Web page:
A Chinese Story
translated by George
In the time when the Shining Dynasty
had just conquered the throne, the
eastern coasts of the Empire were ravaged
by the rapid junks commanded by the
cruel inhabitants of the Japanese islands,
the irresistible Wo tsz.
Now, it happened that the Wo tsz Emperor
lost his first wife; knowing the beauty of
Chinese women, he charged one of his
officers to bring back some of them.
The officer, at the head of a numerous
troop, landed not far from the town of
The-Smoky-wall. No resistance was possible;
the population was given the example
of flight by the functionaries, at least it
was thus said in the Annals of the prefecture.
The country being far from the big centres,
the women were not great coquettes; only
one, named Peaceful-light, had always
been careful, since childhood, not to allow
her feet to become naturally large; they
were constantly bound up, so much so that
she could hardly walk.
Her large soft eyes were shaded with
heavy eyelashes; one of the literati of
the place took delight in quoting the poets
of antiquity on them:
Under the willow of her eyelashes
The tranquil river of her eyes shines forth.
I bend and see my image reflected in them.
Could she be deceitful like the deep water?
When the pirates were coming, she
begged her family to leave her, and to fly
without the risk of being delayed by
"It is the just punishment for my coquetry,"
she told them. "Fear nothing for
me, however. I am going to take a strong
dose of the paste extracted from the flowers
of Nao-yang which makes one sleep. The
pirates will think I am dead, and will leave
The family allowed themselves to be
persuaded, and departed. As to Peaceful-light,
she was asleep almost directly after
taking the drug, and she remained motionless
on her bed.
The pirates, entering everywhere, at
last arrived in the house and remained
struck with admiration by her beauty. The
officer who was called, at first thought
her dead and was much grieved, but,
touching her hand and finding it warm
and limp, he resolved to carry her away.
When the ravishers were re-embarked,
the strong sea-air and the motion of the
boat revived the young girl; she awoke, and
was horrified to find herself surrounded
by strangers. The one who seemed the
chief spoke to her in Chinese language
in order to reassure her:
"Fear nothing. No harm will come to
you. On the contrary, the highest destiny
awaits you; my Lord The Emperor designs
you to the honour of his couch."
Seeing that no one troubled her, Peaceful-light
was reassured; she resolved to wait,
confident in her destiny, and knowing that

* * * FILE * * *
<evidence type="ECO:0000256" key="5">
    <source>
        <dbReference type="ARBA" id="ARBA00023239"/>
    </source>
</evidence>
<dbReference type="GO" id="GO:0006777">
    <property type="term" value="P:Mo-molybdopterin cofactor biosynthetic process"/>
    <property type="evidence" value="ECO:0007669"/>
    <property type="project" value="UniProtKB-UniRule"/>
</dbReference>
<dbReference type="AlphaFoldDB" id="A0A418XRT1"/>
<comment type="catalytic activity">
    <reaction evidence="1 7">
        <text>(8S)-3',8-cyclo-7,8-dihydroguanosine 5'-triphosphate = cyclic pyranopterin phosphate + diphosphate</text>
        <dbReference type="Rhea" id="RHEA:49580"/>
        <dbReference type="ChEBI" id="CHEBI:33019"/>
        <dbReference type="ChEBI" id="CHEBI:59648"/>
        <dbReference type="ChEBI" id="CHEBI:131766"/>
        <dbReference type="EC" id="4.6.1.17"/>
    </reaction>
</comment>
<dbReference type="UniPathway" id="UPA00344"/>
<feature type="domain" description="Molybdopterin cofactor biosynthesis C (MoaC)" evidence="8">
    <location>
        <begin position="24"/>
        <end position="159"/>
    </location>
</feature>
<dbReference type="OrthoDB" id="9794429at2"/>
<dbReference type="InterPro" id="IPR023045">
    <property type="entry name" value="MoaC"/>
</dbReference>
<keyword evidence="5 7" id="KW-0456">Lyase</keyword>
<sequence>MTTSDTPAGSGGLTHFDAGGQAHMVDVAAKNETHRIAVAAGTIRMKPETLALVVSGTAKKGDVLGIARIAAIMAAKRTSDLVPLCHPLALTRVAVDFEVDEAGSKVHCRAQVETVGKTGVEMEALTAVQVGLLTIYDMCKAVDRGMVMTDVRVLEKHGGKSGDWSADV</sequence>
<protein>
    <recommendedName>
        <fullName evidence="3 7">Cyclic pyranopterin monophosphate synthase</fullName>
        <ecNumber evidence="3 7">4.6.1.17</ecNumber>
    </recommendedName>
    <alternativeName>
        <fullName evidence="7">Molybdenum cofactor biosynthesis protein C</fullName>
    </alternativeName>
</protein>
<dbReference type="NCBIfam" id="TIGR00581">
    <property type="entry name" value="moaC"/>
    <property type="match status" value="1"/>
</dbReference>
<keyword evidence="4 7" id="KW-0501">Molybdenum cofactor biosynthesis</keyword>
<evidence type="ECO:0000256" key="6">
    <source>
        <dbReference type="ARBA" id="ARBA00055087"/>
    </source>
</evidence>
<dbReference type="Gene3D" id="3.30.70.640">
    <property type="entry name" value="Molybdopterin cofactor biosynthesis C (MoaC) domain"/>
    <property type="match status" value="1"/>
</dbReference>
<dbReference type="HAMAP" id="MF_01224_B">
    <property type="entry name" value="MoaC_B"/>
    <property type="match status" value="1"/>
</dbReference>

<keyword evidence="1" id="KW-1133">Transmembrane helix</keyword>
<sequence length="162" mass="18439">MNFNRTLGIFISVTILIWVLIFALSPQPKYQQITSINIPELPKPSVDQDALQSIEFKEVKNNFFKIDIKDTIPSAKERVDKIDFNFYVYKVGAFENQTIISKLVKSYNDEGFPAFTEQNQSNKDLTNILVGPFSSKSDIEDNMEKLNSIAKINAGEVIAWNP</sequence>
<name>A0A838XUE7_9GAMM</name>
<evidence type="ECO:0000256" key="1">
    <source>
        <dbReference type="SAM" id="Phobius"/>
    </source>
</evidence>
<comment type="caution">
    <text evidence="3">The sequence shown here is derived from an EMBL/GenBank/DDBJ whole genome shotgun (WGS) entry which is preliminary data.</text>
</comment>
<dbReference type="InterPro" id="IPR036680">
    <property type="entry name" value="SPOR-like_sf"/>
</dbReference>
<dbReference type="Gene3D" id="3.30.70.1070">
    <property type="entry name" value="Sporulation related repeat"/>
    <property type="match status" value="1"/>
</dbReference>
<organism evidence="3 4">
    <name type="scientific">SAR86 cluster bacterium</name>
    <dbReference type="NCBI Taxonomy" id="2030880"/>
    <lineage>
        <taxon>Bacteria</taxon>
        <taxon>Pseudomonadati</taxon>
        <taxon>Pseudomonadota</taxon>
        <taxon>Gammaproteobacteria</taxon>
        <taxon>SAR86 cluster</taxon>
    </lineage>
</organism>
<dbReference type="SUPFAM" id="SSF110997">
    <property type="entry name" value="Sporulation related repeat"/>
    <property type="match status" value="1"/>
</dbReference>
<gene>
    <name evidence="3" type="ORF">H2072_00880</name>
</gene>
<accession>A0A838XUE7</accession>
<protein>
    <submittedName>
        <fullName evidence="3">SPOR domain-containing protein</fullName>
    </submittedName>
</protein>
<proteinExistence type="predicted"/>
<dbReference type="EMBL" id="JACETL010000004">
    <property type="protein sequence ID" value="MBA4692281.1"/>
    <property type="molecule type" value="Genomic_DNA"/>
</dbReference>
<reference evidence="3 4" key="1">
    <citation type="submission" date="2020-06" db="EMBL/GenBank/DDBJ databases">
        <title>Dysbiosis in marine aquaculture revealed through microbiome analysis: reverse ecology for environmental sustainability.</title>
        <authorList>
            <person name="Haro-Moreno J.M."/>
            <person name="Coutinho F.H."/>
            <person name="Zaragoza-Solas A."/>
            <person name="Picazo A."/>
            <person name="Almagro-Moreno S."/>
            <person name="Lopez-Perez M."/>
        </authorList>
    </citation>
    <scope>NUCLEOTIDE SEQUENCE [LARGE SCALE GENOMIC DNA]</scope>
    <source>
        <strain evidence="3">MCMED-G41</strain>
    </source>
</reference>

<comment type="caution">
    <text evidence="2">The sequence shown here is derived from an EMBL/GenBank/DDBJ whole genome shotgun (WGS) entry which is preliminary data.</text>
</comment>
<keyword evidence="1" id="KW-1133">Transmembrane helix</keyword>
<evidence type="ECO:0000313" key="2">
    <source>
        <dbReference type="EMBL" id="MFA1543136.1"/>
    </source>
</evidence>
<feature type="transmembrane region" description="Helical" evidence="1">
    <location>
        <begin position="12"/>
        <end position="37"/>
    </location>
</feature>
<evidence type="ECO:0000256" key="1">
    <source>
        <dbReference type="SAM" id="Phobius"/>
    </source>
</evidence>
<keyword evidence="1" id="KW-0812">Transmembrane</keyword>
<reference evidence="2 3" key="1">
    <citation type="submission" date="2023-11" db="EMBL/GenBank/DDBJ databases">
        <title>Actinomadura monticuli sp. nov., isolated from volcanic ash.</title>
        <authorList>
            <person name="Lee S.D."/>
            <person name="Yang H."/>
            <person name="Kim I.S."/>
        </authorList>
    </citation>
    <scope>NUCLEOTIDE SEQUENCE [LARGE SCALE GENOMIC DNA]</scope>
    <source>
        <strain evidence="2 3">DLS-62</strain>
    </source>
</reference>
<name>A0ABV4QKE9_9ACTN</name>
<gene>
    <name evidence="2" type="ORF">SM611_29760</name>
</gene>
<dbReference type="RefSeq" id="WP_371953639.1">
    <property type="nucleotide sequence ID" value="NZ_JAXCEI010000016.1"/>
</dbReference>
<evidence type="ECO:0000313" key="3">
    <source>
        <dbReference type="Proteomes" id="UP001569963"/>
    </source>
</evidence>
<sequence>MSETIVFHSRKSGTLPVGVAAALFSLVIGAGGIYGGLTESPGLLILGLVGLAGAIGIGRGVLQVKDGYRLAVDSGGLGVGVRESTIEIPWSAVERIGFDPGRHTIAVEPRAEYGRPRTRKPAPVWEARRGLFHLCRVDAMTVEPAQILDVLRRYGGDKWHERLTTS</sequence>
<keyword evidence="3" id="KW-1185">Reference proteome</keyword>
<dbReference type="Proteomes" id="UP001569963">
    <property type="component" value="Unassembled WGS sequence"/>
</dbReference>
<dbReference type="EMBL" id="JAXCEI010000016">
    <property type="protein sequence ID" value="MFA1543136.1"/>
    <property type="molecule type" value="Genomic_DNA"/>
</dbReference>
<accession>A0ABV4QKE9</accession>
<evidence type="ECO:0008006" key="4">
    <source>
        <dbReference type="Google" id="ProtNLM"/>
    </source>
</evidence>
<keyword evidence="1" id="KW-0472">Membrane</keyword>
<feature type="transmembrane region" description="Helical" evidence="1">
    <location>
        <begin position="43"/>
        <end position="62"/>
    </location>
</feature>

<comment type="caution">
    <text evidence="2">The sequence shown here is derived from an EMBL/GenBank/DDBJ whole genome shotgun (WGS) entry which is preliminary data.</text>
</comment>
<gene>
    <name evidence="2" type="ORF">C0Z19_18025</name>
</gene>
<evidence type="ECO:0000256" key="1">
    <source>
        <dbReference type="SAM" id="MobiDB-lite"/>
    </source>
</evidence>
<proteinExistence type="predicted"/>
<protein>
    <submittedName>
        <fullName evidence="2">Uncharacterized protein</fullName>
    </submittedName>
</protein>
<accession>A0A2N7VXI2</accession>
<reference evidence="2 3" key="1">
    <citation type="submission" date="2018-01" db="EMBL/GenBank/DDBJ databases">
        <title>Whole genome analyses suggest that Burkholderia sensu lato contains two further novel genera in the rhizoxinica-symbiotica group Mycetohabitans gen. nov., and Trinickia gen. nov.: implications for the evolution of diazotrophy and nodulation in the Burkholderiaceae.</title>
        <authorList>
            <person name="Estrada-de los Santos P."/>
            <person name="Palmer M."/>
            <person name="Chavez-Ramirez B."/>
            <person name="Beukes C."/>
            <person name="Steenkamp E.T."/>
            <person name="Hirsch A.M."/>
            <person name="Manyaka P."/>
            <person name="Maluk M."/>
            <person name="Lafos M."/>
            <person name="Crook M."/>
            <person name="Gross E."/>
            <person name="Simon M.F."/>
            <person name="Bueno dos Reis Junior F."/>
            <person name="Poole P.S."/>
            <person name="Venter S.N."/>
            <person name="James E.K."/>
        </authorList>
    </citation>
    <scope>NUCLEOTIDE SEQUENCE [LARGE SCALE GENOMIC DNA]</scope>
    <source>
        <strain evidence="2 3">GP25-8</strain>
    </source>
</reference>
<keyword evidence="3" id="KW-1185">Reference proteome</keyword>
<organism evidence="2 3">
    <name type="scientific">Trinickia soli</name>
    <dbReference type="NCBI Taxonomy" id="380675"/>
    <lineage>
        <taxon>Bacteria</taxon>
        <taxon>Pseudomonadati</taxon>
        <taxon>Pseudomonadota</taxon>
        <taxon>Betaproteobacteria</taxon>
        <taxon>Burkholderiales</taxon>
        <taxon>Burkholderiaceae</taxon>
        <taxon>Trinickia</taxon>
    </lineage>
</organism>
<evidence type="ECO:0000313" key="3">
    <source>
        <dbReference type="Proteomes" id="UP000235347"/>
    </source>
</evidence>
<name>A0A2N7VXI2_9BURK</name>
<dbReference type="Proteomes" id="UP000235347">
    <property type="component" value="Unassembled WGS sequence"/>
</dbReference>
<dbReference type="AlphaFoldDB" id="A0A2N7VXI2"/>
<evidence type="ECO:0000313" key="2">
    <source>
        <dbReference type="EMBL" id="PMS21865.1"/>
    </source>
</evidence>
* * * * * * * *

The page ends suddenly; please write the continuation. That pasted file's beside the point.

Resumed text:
she had still, ready in her sleeve, in case
of necessity, a narcotic dose strong enough
to kill her.
As soon as she landed, she was taken in
great haste to the Palace. The Emperor,
greatly satisfied with her beauty, conferred
on her at once the rank of first favourite.
But all the luxury and love which surrounded
her could not make her forget
her family and her country; she resolved
to run away.
In order to manage it, she complained
to her master how sad it was for her never
to be able to speak her own language with
companions from her country. The Emperor,
happy to be able to please her, gave
orders to fit out a sea-junk, in order to go
to the Chinese coast.
The day when all was ready the young
girl found means of pouring into her master's
drink a dose of her narcotic. Then, when
he was asleep, she took his private seal and,
going out of the room, she called the intendant
of the Palace and said to him:
"The Emperor has ordered me to go to
China to fetch a magician, a member of
my family, who has great power on water
and wind. Here is the seal, proof of my
mission. The ship must be almost ready."
The intendant knew that a junk had
been specially prepared to go to China; he
saw the seal; what suspicion could he
have? He had a palanquin brought as
quickly as possible; two hours after, the
wood of the junk groaned under the blows
of the unfurling waves.
Arriving in sight of the coast, on the
pretext of not frightening the population,
the young girl begged the officer who accompanied
her to send a messenger to the
prefect of the town, bearing a letter that
she had prepared. The officer, without
distrust, sent one of his men.
The letter of Peaceful-light showed a
whole scheme to which the prefect could
but give his consent. The messenger returned,
bringing to the officer and to the
men an invitation to take part in the
feast that was being prepared for them,
their intentions not being bad.
Peaceful-light retired into her family,
who welcomed her with a thousand demonstrations
In the wine that was freely poured out
for the strangers they had dissolved the
flowers of Nao-yang. The effects were not
long in being felt; a torpor that they
attributed to the table excesses seized
them one after another. They were soon
all sleeping deeply. Men arrived with
swords, glided near them, and, a signal
being given, cut off their heads.
While these events were passing in China,
others still more serious were happening
in Japan. Soon after the departure of
Peaceful-light, the Emperor's brother penetrated
into the room where the sovereign
was left sleeping. This brother was ambitious;
he profited by the occasion,
killed the unhappy Mikado, took possession
of the seals of the State, and, calling
his partisans in haste, proclaimed himself
Chief of the State. Only a part of the
princes followed him; the others, filled with
indignation by the crime that had been
accomplished, united their troops to crush
the usurper; civil war tore the whole of
Japan to pieces.
As to Peaceful-light, by order of the
authorities she received public congratulations
and gifts of land which allowed her
to marry and be happy, as she merited.